There’s no question that biomimetics is all about design. Biological designs in plants and animals, from cells to humans, from lotus plants to beetles or human brains, are motivating a gold rush for engineers, chemists, computer scientists, physicists, and biologists who continue to be inspired by perfection in the way creatures have solved problems. Darwinian explanations usually enter in (if at all) as an afterthought, like “Isn’t it amazing what millions of years of tinkering came up with.”
Emilie Snell-Rood, writing for Nature, is fully aware of the biomimetics gold rush, and appears worried that evolutionary biologists are going to be left behind. She doesn’t say it that way, of course, but it’s evident from the lengths she goes to find a place for them on the tailgate, if not at the driver’s seat. The subhead for her Comment piece, “Interdisciplinarity: Bring biologists into biomimetics,” goes like this: “Engineers, chemists and others taking inspiration from biological systems for human applications must team up with biologists, writes Emilie Snell-Rood.” She wants a place for all biologists on the bandwagon, to be sure, not just evolutionary biologists:
Bioinspiration is poised to play a major part in efforts to solve problems relating to health, energy efficiency and food security. To realize this promise, researchers exploring such approaches need to take much greater advantage of the knowledge and expertise of biologists — be they ecologists, microbiologists or specialists in evolution, organisms, cells or molecules. [Emphasis added.]
Her graph of papers over the last twenty years does indeed show a paltry contribution by professional biologists.
The field of biomimicry mostly involves chemists, engineers and materials scientists. Fewer than 8% of the nearly 300 studies on biomimetics published in the past 3 months and indexed in the Thomson Reuters Web of Science had an author working in a biology department — a crude proxy for ‘a biologist’. And in most papers on biomimetics, the relevant biodiversity gets short shrift. In more than 80% of papers published on biomimetics in the past year, for instance, researchers consider only one species or refer to a biological element such as a ‘cell’ or ‘enzyme’ in only a generalized way. Moreover, across studies that explore diverse processes and systems, many of the same players come up: geckos, spiders and butterflies.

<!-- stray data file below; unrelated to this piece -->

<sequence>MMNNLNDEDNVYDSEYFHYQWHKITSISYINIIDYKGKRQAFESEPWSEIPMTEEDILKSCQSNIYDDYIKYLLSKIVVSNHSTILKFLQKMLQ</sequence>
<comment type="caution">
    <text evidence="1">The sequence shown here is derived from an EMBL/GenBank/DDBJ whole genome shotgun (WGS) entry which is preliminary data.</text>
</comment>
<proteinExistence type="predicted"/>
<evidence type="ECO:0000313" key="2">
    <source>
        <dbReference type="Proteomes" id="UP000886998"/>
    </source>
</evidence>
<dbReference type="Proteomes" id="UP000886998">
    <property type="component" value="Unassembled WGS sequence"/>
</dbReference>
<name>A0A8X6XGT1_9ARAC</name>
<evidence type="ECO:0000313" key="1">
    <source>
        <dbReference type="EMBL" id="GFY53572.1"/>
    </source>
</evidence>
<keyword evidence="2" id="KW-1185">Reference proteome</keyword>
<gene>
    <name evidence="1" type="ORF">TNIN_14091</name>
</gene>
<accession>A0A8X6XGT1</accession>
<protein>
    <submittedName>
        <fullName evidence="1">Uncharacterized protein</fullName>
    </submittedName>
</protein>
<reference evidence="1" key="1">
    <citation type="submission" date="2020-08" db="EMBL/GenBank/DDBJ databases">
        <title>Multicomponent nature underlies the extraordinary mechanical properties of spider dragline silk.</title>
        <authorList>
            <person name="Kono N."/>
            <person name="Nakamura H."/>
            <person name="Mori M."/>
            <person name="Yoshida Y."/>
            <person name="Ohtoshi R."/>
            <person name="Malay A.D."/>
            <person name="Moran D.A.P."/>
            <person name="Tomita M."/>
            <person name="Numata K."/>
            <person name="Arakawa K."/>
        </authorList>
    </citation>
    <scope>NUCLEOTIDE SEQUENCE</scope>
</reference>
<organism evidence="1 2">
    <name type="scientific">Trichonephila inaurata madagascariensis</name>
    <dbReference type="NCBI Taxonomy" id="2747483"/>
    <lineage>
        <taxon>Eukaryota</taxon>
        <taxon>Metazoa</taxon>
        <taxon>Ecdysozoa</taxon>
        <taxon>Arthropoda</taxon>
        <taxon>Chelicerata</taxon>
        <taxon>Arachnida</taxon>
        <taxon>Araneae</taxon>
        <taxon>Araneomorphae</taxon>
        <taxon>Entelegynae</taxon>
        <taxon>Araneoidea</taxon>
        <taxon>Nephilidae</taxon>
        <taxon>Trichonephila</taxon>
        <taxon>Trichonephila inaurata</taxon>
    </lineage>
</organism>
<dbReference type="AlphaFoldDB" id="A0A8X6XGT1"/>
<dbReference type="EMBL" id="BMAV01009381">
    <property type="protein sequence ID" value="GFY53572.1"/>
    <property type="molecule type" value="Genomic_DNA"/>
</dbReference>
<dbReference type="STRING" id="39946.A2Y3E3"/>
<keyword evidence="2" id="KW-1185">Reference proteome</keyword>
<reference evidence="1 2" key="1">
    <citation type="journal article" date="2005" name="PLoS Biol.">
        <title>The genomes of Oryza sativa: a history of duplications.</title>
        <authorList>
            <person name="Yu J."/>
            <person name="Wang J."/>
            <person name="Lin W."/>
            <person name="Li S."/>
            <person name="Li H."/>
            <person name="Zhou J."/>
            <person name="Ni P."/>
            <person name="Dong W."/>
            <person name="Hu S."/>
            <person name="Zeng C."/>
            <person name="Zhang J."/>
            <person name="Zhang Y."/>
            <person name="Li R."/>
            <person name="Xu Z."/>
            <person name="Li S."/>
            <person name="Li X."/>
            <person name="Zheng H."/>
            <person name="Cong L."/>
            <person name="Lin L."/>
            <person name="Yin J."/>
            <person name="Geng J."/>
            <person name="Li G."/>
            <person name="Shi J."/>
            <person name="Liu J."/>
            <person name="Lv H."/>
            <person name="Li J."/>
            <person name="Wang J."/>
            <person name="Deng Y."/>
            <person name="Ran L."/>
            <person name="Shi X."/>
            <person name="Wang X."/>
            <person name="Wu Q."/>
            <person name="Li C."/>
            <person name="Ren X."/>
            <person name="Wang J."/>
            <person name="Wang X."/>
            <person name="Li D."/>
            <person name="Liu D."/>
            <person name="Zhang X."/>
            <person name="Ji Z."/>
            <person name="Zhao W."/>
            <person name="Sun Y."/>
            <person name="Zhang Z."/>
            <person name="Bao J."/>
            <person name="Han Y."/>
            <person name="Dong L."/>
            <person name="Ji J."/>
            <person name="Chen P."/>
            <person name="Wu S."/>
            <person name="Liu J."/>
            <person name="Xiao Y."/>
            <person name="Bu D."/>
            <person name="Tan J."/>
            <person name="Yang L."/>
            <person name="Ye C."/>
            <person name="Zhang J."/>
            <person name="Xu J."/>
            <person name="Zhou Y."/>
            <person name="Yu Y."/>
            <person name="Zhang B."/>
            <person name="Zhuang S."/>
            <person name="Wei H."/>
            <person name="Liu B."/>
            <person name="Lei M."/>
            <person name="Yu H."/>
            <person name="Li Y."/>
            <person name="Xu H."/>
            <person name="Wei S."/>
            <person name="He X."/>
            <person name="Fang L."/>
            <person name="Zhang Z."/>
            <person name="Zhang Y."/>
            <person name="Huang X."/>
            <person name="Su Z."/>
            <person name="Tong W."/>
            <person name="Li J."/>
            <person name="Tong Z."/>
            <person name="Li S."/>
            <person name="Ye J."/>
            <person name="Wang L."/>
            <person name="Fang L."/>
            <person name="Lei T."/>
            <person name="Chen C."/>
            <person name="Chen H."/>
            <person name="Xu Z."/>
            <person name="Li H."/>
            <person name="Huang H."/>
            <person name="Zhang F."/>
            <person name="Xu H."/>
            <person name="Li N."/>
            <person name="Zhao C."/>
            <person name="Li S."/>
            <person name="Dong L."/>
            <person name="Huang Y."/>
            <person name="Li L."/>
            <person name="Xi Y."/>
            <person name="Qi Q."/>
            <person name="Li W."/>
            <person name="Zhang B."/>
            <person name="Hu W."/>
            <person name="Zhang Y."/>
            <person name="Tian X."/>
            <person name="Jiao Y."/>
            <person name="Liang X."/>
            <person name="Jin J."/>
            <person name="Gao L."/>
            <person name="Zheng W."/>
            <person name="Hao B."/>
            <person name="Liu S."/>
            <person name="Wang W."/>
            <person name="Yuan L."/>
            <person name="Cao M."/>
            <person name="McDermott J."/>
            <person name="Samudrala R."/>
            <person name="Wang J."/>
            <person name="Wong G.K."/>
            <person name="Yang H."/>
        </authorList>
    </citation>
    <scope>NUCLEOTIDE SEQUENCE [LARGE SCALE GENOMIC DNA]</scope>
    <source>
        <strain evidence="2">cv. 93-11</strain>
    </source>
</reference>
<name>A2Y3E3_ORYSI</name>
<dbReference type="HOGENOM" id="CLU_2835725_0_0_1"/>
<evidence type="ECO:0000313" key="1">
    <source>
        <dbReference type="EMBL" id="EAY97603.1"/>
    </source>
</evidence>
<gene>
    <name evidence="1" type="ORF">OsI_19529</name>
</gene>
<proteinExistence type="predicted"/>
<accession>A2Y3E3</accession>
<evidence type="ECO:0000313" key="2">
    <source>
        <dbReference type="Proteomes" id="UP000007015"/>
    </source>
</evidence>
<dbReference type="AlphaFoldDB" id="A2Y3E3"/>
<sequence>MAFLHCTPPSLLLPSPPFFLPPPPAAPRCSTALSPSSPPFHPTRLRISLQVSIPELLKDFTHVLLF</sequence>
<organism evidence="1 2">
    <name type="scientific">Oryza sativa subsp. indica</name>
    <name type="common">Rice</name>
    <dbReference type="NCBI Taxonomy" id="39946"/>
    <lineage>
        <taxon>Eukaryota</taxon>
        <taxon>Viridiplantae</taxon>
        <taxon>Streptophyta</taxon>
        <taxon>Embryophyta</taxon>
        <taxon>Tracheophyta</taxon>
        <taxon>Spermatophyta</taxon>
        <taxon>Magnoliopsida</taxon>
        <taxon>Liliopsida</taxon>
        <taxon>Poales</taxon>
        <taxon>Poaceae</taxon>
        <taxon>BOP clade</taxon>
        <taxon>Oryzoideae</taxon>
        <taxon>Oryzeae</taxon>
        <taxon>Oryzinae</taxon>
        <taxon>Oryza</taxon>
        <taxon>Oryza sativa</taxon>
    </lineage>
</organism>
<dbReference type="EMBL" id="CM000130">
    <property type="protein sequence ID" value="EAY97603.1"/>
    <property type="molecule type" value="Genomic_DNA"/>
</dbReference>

This is unfortunate, she argues, because biologists know that the gold mine in the living world goes far beyond the popular treasures studied so far.
With around 1.5 million described species, and probably some 9 million eukaryotic species in existence, researchers pursuing biomimetic approaches have barely scratched the surface of biological inspiration. Biologists from all sorts of disciplines have an extraordinary store of knowledge that could guide forays into a much richer diversity of natural systems. Such knowledge could also help to steer experimental approaches.
We heartily agree that biologists need to get on the bandwagon and share their expertise. Many of them appreciate the fantastic diversity of designs available to study. What is intriguing for our purposes in this article, though, are the reasons she gives for evolutionary biologists to get on board. Let’s focus on those. “On the one hand,” she begins, “an understanding of a particular organism’s biology can inspire specific applications….”